In 2021, Ms. Fitz-Roy rowed in the same race she had lost two years earlier, facing the same competitor. She was ahead until the last 150 meters, the spectators holding their breath watching the boats race bow-ball to bow-ball. She lost by a mere second and a half. Ms. Noll says that race has been called the “single best para race in the U.S., ever.” 

This fall, Ms. Fitz-Roy became the new para and military program manager at CRI.

Learning to listen

Pearl Outlaw is a fellow rower in the HPG whose identity and resilience as an athlete came earlier, but whose identity as a person with a disability developed over many years. When she was told at 9 years old that she was going to go progressively blind, for her it just meant her doctor’s appointments got filled with super boring conversations.

Ms. Outlaw grew up in Virginia. As a child she thought, “There were people who could see, people who needed glasses, and people in pitch blackness.” She had no idea how to explain that she could see, but not always. So, she just pretended she didn’t have a problem.

As her vision deteriorated throughout middle and high school, several experiences – losing her way in a cave, failing to navigate school dances, running hard-to-discern trails in cross-country team relays – alerted her to what was coming.

“After the third or fourth time I fell down the stairs at school, I had to start using a cane,” she laughs. “I felt like I was wearing a sandwich board that said, “Look at me, I’m blind!”

A teacher mentioned learning to row at a community boathouse. Ms. Outlaw was intrigued, and soon she was getting up at dawn to learn. She talked her way onto a local high school crew team (not her own) where she could practice. Eventually she joined the team at Ithaca College, where their warm welcome eased her transition to a new environment, with new people to trust.

Decals for the U.S. Paralympic team and the CRI training center are displayed on para rower Jen Fitz-Roy’s boat on Sept. 28, 2021, in Brighton, Massachusetts.

At Ithaca, Ms. Outlaw used a headlamp to see the person in front of her, and ridges were added to the edges of the dock. She was already a strong rower, but her coach pushed her to use all her abilities, moving her from the stern, where she could employ her strength but faced no one, to the bow where she could learn to hear the boat.

“Soon I could listen to everything: the click of an oarlock, the blades hitting the water, the wheels on the seat, the sound of blades coming out, squaring, and feathering. I heard the overall rhythm of the boat. Then there is the feeling of how everyone feels in front of you, the pickup of the boat, its weight in the water, and its movement under you. If you practice, you can just feel how everyone is moving.”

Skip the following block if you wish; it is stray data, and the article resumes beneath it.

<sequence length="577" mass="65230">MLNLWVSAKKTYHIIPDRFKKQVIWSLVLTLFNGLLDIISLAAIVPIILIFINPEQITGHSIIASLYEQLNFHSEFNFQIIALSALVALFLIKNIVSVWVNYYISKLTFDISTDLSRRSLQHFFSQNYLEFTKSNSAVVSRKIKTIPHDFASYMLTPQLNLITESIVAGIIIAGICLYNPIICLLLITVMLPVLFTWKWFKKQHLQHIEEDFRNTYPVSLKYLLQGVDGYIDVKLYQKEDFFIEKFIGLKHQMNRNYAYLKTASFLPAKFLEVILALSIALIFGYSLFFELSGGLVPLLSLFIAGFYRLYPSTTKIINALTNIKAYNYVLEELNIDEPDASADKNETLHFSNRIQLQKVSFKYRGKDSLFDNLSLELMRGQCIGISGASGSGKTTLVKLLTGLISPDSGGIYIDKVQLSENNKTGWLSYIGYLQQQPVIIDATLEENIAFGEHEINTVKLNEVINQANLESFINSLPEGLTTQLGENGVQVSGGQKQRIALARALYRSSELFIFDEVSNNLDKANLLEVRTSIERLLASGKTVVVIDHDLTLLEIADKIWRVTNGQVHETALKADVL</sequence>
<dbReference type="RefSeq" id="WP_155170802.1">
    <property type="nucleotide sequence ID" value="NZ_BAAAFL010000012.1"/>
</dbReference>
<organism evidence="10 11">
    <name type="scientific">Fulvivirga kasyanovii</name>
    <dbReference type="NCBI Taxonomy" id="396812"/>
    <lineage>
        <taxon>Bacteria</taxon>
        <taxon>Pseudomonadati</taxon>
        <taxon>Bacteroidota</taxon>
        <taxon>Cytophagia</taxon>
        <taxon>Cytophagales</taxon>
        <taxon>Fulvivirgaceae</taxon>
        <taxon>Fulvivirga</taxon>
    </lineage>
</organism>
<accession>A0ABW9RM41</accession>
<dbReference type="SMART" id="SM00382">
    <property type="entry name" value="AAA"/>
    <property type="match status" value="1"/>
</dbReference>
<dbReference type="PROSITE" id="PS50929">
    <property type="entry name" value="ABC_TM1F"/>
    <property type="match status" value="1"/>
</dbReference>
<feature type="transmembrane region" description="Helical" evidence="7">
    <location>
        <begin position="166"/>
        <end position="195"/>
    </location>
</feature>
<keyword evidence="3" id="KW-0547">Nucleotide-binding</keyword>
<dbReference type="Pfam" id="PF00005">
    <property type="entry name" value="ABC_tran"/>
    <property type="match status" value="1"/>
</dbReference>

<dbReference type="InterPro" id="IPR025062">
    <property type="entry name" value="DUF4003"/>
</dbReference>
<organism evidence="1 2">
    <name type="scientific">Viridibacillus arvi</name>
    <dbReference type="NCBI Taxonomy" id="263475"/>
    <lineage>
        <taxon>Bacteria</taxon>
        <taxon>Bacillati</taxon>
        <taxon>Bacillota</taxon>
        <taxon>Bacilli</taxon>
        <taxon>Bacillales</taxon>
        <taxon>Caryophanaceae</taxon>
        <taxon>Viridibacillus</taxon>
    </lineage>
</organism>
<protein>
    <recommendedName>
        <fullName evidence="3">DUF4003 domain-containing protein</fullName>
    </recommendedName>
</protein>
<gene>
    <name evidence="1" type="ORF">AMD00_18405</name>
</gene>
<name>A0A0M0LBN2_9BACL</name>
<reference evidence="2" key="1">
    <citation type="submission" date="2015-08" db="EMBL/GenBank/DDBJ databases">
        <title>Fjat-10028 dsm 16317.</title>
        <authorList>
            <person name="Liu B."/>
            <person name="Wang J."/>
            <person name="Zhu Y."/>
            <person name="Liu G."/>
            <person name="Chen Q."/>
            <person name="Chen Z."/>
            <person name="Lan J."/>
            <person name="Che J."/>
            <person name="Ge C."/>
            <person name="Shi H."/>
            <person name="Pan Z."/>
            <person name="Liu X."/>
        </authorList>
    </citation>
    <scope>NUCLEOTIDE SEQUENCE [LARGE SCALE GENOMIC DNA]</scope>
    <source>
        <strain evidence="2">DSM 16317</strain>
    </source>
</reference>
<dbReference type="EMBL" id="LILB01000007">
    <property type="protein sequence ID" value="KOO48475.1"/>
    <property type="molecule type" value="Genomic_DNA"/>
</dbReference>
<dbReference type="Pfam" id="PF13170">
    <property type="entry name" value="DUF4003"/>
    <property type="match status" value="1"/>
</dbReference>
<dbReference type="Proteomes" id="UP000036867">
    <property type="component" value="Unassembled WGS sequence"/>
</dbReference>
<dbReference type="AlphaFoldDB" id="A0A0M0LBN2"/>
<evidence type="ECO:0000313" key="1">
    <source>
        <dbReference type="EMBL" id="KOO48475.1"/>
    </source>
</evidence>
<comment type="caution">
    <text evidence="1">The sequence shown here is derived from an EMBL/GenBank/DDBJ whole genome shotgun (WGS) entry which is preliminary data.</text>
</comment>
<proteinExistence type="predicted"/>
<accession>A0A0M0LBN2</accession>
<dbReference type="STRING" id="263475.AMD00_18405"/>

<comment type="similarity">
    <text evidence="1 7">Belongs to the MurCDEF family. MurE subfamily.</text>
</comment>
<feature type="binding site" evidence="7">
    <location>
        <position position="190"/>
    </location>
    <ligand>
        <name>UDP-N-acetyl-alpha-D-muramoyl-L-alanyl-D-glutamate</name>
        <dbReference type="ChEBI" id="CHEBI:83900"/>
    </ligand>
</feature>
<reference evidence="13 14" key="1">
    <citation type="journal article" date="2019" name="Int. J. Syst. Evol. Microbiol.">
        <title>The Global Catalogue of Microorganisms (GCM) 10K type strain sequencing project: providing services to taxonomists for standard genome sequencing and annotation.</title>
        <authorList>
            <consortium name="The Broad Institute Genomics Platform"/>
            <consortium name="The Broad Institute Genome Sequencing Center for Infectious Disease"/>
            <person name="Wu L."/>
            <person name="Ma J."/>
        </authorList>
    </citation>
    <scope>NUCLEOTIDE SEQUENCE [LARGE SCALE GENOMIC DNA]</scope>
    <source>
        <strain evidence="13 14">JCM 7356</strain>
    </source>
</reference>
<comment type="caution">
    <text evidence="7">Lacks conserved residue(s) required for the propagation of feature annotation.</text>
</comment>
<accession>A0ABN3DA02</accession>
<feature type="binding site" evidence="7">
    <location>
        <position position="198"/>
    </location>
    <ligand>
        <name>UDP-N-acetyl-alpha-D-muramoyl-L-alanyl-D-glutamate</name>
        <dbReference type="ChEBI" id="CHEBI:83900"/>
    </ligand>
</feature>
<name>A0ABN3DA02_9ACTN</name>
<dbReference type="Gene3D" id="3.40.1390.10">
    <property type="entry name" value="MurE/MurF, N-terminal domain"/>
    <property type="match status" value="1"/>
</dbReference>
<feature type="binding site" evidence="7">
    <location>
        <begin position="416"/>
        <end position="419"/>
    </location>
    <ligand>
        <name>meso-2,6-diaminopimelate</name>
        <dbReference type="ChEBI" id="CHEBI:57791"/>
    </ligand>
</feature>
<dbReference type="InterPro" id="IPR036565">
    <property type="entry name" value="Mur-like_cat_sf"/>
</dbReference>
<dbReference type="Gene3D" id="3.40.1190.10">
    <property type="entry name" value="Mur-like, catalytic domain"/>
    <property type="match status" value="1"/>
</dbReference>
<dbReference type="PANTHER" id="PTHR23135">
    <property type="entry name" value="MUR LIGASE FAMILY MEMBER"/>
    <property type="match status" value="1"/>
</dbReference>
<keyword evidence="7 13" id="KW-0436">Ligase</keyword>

She began rowing at CRI in the summer, invited by Ms. Mizner, from USRowing, to join the development program for the Para National Team. Ms. Outlaw also experienced the unique kinship of high-level para rowers that summer.

New skills, abilities, and accolades

By her junior year, Ms. Outlaw experienced her vision decrease so rapidly that it became hard to keep up with school while learning to use assistive technology. She took a break from college to spend time at The Carroll Center for the Blind in Newton, Massachusetts. 

Para rower Pearl Outlaw greets her guide dog, Cinder, after early morning training with a new partner, Brooke Moss (right), on Sept. 28, 2021, in Brighton, Massachusetts. Cinder rides on the coach’s boat while Ms. Outlaw trains.

There, Ms. Outlaw focused on nonvisual learning: She attended counseling, developed basic living and tech skills, learned Braille, and fenced, for balance and body awareness. One of her favorite classes was woodworking. (“I got to use a power saw!” she exclaims.)

Ms. Outlaw now lives in Massachusetts, rowing at CRI and pursuing a master’s degree online in sports psychology from Ithaca College. She has also earned numerous rowing accolades. At practice, she carries the stern of her boat to the dock with one hand on a fellow HPG member. Her guide dog, Cinder, rides in the coach’s boat.

Ms. Outlaw drew on both her athletic resilience and her years of trusting others during the 2019 World Championships. Mid-race her partner fell off his sliding seat in the boat. They’d been rowing full bore, so he couldn’t speak to explain why the boat unexpectedly wobbled. She was able to remain calm as he resettled, and they rowed on to win the bronze medal.

Since learning to live without sight, “competing makes me feel like I’m good at something,” Ms. Outlaw explains. “There are always those who look at you like your disability is the entire definition of what you are capable of, and they question or make decisions for you as though you can’t. Saying ‘I’m on the Para National Team,’ or ‘I do competitive rowing’ – it makes people stop and take me seriously.”